Mercifully, 2022 is drawing to a close. “Mercifully,” because this will be etched in the annals of financial market history as one of the worst on record for fixed income assets.
Translation: Advisors faced myriad headwinds in 2022 when it came to generating income for clients. Problem is investors still needed that income due to rampant inflation. Further compounding those woes is the point that rising interest rates usually punish high-yield asset classes – a scenario that was on fully display in 2022.
Just look at preferred stocks. As of Dec. 28, the ICE Exchange-Listed Preferred & Hybrid Securities Index is off almost 18% year-to-date. That index sports a 30-day SEC yield of 6.12%, which is high by the historical standards of preferreds. Fortunately, there is some potentially good news for clients that want access to the robust income streams offered by preffereds.
“Cohen & Steers found that preferred securities often have strong performance after rate hikes, outstripping other types of fixed income products like investment-grade and high-yield bonds. Since 1990, they have achieved an average 12-month return of 12.7 percent after rate hikes, compared to 10.2 percent for investment-grade bonds and 9.9 percent for junk bonds, according to the report,” reported Hannah Zhang for Institutional Investor.
Preferreds Pivotal for Income, Rebound Potential
Preferreds actually represent an educational opportunity for advisors because many clients don’t know that fixed income instruments can be attractively priced or too expensive as is the case with equities. Good news: Preferreds are currently offering big income on the cheap.
“Preferreds, therefore, offer a deeply discounted investment-grade-rated yield opportunity that may be able to participate in any risk aversion reversal predicated on any potential policy pivot that tempers central bank aggressiveness. This attractive entry point provides a bit of a backstop and balances the potential risks that the full pivot may not come as soon, or may not be as substantial as many expect,” according to State Street Global Advisor (SSGA).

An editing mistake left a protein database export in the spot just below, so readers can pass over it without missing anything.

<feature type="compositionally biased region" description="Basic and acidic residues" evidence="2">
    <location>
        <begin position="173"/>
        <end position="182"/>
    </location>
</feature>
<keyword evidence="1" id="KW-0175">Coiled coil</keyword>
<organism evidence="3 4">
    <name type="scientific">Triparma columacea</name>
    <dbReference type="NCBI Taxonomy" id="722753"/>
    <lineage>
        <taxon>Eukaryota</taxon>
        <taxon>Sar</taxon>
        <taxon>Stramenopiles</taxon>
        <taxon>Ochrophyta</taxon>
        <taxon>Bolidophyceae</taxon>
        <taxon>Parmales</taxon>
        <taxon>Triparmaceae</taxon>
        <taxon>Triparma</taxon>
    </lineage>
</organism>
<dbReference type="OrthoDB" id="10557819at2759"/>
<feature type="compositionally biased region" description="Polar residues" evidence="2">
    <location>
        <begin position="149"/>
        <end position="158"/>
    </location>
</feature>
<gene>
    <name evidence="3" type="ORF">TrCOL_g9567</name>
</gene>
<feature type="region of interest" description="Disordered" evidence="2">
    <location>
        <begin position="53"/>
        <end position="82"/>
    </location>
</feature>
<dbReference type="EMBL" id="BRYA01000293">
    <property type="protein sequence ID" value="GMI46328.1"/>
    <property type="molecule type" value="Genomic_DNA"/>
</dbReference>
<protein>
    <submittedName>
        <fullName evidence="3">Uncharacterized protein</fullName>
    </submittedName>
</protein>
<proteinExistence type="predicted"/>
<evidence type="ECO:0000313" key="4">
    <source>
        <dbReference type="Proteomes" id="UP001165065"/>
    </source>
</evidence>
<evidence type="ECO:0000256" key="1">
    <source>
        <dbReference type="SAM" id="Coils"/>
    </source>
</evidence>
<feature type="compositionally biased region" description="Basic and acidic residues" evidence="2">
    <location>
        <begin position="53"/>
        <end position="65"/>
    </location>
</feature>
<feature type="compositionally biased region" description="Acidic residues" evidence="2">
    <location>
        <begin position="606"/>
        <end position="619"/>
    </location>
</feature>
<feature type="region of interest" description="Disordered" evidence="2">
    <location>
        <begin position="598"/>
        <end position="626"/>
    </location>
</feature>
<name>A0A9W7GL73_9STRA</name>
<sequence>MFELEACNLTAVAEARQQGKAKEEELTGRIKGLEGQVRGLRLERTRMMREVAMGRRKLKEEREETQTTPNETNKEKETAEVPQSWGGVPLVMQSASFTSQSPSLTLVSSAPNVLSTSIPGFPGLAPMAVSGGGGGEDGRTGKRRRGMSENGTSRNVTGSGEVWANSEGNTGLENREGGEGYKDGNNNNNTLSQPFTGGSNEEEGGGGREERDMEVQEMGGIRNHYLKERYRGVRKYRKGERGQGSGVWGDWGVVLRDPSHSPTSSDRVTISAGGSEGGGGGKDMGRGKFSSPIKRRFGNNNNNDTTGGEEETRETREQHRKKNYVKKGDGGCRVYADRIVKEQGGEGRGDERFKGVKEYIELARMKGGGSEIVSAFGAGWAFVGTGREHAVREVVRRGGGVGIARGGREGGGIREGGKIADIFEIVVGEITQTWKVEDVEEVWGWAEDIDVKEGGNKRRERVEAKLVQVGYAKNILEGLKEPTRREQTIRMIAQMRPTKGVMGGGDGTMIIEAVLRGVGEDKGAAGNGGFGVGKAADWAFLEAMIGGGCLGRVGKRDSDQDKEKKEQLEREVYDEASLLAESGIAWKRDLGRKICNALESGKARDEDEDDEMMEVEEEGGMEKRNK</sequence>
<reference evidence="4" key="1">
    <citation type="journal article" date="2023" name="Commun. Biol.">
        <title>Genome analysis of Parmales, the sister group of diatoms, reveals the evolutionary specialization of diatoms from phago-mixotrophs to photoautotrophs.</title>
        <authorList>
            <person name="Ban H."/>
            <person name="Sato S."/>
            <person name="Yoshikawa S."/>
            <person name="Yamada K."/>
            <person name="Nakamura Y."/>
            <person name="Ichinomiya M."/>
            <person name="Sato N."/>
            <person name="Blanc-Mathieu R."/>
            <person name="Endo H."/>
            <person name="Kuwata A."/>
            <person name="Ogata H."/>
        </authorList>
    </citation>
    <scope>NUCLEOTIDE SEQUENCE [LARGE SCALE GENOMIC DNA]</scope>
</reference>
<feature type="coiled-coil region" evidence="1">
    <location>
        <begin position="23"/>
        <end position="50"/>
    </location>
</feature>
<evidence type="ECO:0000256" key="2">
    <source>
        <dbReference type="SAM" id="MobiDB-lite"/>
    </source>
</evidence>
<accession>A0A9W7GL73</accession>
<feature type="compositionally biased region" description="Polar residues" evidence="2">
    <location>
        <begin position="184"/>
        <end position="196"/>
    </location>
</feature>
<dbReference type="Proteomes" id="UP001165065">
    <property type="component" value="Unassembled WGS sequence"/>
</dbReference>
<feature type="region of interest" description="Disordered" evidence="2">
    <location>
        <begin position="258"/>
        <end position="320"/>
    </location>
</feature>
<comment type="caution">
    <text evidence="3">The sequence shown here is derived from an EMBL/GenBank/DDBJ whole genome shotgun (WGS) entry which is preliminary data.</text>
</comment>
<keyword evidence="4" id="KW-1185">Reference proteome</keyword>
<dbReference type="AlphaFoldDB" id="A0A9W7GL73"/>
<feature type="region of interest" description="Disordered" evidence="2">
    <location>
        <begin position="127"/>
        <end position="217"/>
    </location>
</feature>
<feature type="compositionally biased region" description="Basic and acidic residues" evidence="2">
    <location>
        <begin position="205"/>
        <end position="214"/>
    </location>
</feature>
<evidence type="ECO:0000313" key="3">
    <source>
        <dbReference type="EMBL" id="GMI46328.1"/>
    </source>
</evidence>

Data confirm preferreds are inexpensive – as cheap as they’ve been in more than two years. Noting that par is $1, many preferred stocks currently reside as low as 80 cents. That’s a substantial discount.
“Given their hybrid nature, preferred securities were doubly impacted by duration-induced price declines and the impairment in equity growth and sentiment — falling by over 15% in 2022,” adds SSGA. “The steep decline, however, pushed the yield on preferreds to over 6% and the average price on the securities down to the mid-80’s.8 This is the first time, outside of the brief COVID crash timeframe, that preferreds were trading at this large of a discount to par.”
Other Important Preferred Points
As noted above, preferred stocks are hybrid securities, meaning they display properties of both stocks and bonds. However, that doesn’t mean preferreds’ correlations to equities and fixed income are the same.
“Over the past five years, preferred stocks tracked the performance of the Morningstar US Market Index closer than the Morningstar US Core Bond Index. The Bank of America Merrill Lynch Core Fixed Rate Preferred Securities Index shows a 0.78 correlation to the Morningstar US Market Index, while only a 0.59 correlation with the Morningstar US Core Bond Index,” notes Morningstar analyst Katherine Lynch.
Looked at differently, the prevailing wisdom, at least for the moment, is that stocks could rebound while bonds dither, indicating preferreds could outperform bonds in 2023.